The sciatic nerve is the longest nerve in your body. It runs from the bottom of your spinal cord in your lower back to your buttock and hip area and down the back of each leg. The term “sciatica” refers to pain that radiates along the path of this nerve from your back down your buttock and leg.
Sciatica is a symptom of another problem involving compression or inflammation of the nerve, possibly from a herniated disk or arthritis. Depending on the cause, acute sciatic pain can be considerably uncomfortable.
However, conservative care such as chiropractic, massage and physical therapy, pain management and/or acupuncture may significantly reduce the intensity and length of time you suffer with this condition.
Signs & Symptoms
Pain that radiates from your lower (lumbar) spine to your buttock and down the back of your leg is the hallmark of sciatica. You may feel the discomfort almost anywhere along the nerve pathway, but it's especially likely to follow a path from your low back to your buttock and the back of your thigh and calf.
The pain can vary widely, from a mild ache to a sharp, burning sensation or excruciating discomfort. Sometimes it may feel like a jolt or electric shock. It may be worse when you cough or sneeze, and prolonged sitting also can aggravate symptoms. Usually only one lower extremity is affected.
- Pain. It's especially likely to occur along a path from your low back to your buttock and the back of your thigh and calf.
- Numbness or muscle weakness along the nerve pathway in your leg or foot. In some cases, you may have pain in one part of your leg and numbness in another.
- Tingling or a pins-and-needles feeling, often in your toes or part of your foot.
- A loss of bladder or bowel control. This is a sign of cauda equina syndrome, a rare but serious condition that requires emergency care. If you experience either of these symptoms, seek medical help immediately.
Your sciatic nerve controls many of the muscles in your lower legs and provides feeling to your thighs, legs and feet. Sciatica frequently occurs when a nerve root is compressed in your lower (lumbar) spine often as a result of a herniated disk in your lower back. Disks are pads of cartilage that separate the bones (vertebrae) in your spine. They keep your spine flexible and act as shock absorbers to cushion the vertebrae when you move.
As you grow older, the disks may start to deteriorate, becoming drier, flatter and more brittle. Eventually, the tough, fibrous outer covering of the disk may develop tiny tears, causing the jelly-like substance in the disk's center to seep out (herniation or rupture). The herniated disk may then press on a nerve root, causing pain in your back, leg or both. You may also experience numbness, tingling or weakness in your buttock, leg or foot.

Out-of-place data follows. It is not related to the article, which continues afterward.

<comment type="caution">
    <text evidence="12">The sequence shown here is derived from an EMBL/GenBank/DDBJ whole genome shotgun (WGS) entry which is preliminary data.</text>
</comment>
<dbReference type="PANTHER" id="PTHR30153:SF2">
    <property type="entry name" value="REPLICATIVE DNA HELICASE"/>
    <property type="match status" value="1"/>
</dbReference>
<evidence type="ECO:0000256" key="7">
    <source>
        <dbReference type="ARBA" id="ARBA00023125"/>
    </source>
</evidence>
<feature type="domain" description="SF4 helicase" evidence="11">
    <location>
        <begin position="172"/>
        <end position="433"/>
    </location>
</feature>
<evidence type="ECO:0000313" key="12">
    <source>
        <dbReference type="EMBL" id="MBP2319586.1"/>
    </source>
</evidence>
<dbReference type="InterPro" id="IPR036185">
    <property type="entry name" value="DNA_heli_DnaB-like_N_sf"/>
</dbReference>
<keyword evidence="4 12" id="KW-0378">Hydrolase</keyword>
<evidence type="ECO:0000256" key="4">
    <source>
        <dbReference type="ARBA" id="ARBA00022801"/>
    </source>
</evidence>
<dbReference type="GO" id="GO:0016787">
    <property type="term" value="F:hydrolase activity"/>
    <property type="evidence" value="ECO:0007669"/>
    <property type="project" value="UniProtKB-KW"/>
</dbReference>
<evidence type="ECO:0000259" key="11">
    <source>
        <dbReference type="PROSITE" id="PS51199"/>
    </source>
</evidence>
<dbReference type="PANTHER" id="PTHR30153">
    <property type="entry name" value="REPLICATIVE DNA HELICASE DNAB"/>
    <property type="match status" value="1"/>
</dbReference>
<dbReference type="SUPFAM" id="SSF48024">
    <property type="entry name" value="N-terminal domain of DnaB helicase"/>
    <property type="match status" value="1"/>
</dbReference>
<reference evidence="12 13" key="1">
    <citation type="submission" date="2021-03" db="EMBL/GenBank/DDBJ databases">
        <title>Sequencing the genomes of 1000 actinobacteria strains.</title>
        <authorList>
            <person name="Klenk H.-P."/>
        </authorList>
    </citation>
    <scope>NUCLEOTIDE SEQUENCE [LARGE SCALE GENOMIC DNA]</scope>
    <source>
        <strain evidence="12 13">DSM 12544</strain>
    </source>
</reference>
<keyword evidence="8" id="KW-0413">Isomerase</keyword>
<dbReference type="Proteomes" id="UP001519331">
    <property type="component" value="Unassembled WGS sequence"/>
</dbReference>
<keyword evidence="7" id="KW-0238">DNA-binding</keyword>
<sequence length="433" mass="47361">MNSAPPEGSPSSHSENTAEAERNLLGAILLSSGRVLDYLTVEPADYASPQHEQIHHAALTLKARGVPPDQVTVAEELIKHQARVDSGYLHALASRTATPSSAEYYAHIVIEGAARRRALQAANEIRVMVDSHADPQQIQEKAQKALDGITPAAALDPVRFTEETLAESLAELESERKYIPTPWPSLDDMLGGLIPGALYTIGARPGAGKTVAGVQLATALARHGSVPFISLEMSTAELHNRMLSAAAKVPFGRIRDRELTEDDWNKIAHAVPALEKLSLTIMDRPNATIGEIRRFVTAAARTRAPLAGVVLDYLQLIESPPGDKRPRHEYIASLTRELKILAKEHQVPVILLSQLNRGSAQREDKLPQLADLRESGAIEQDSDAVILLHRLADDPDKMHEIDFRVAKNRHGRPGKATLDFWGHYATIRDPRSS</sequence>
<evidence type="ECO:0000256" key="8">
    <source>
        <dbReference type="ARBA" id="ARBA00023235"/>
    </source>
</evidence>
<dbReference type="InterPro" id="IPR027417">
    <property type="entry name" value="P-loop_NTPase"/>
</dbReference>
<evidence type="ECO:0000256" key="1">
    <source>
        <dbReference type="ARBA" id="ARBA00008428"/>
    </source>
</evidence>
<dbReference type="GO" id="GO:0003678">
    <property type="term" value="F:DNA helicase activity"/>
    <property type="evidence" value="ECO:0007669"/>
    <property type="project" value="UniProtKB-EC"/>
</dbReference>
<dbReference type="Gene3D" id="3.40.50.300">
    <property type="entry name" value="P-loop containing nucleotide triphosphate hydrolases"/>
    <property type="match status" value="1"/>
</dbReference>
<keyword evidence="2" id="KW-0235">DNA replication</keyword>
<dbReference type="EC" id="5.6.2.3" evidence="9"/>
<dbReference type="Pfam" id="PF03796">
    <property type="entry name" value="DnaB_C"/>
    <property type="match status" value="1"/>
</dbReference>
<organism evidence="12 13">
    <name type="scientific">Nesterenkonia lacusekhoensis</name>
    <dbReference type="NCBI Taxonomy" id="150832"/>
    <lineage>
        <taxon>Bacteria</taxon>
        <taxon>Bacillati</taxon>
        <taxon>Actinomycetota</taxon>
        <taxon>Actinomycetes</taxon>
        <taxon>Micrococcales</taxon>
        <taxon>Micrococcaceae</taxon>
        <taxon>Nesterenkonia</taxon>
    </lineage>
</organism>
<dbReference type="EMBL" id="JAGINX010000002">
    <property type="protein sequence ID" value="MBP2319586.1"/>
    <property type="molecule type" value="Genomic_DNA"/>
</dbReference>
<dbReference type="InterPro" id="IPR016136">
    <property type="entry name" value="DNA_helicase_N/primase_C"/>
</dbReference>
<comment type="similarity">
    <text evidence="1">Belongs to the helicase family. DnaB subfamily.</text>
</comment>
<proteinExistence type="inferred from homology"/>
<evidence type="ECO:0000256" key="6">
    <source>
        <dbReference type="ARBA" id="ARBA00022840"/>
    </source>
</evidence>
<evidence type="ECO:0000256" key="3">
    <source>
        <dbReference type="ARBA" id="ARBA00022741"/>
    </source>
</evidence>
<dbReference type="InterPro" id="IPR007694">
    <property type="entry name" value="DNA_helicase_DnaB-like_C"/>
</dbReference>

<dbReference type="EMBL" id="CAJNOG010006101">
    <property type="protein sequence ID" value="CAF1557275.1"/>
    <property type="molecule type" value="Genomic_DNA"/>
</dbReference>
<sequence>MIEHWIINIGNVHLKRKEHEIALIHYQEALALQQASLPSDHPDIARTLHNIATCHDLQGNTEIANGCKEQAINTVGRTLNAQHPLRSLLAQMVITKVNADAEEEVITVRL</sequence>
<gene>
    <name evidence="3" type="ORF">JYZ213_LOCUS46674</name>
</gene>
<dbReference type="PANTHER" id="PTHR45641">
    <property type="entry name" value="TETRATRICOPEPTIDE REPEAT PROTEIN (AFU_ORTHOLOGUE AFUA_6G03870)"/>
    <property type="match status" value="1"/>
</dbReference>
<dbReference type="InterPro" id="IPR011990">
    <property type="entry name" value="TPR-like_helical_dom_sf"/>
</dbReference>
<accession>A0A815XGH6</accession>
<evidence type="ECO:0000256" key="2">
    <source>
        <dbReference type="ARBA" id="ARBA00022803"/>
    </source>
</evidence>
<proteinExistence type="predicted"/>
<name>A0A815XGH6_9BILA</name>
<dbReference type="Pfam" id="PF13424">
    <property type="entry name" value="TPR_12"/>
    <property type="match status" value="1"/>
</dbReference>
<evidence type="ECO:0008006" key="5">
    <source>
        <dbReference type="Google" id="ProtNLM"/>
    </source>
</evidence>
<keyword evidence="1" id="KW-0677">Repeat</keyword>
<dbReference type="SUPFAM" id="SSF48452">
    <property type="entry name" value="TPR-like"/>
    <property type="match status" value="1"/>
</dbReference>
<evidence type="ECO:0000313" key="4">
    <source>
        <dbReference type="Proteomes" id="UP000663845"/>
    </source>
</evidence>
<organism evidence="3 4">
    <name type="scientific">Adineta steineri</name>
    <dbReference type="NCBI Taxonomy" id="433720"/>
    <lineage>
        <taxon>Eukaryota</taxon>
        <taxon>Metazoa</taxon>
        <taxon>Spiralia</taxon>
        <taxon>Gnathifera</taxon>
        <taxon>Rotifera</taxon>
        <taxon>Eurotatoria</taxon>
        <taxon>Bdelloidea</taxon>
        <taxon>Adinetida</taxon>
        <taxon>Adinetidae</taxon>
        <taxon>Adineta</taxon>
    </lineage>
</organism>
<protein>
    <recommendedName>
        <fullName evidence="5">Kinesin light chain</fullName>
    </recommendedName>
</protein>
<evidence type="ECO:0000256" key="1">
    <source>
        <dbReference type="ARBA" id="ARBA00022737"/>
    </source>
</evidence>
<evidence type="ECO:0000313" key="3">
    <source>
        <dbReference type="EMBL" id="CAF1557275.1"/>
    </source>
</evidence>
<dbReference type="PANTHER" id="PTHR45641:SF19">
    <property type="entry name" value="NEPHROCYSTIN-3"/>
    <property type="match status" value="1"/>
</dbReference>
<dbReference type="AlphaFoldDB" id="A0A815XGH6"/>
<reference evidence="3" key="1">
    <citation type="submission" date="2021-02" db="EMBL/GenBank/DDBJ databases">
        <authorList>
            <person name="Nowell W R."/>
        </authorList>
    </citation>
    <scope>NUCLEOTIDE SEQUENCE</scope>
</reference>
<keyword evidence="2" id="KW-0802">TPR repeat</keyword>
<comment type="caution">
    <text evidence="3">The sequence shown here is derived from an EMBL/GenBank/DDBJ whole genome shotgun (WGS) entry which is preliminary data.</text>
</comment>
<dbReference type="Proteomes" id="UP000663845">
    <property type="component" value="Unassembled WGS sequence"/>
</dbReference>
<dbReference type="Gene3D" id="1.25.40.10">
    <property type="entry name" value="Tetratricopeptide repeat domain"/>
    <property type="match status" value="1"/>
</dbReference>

Although a herniated disk is a common cause of sciatic nerve pain, other conditions also can put pressure on your sciatic nerve, including:
- Lumbar spinal stenosis. Your spinal cord is a bundle of nerves that extends the length of your spine. It's housed inside a channel (spinal canal) within the vertebrae. Nerves branch off the spinal cord, providing communication between your brain and the rest of your body. In spinal stenosis, one or more areas in the spinal canal narrow, putting pressure on the spinal cord or on the roots of the nerves branching off of the spinal cord. When the narrowing occurs in the lower spine, the lumbar and sacral nerve roots may be affected.
- Spondylolisthesis. This condition, often the result of degenerative disk disease or stress fracture of the pars interarticularis, occurs when one vertebra slips slightly forward over another vertebra. The displaced bone may pinch the sciatic nerve where it leaves your spine.
- Piriformis syndrome. The piriformis muscle is a hip rotator muscle that runs directly above the sciatic nerve in the buttock; this muscle starts at your lower spine and connects to each thighbone (femur). Piriformis syndrome occurs when the muscle becomes tight or goes into spasms, putting pressure on the sciatic nerve. The pain may radiate down the back of your thigh but doesn't extend below the knee, distinguishing it from a herniated disk. Prolonged sitting, car accidents and falls also can contribute to piriformis syndrome.
- Spinal and sciatic nerve tumors can also compress the cord itself or the nerve roots.
- Trauma. A car accident, fall or blow to your spine can injure the lumbar or sacral nerve roots.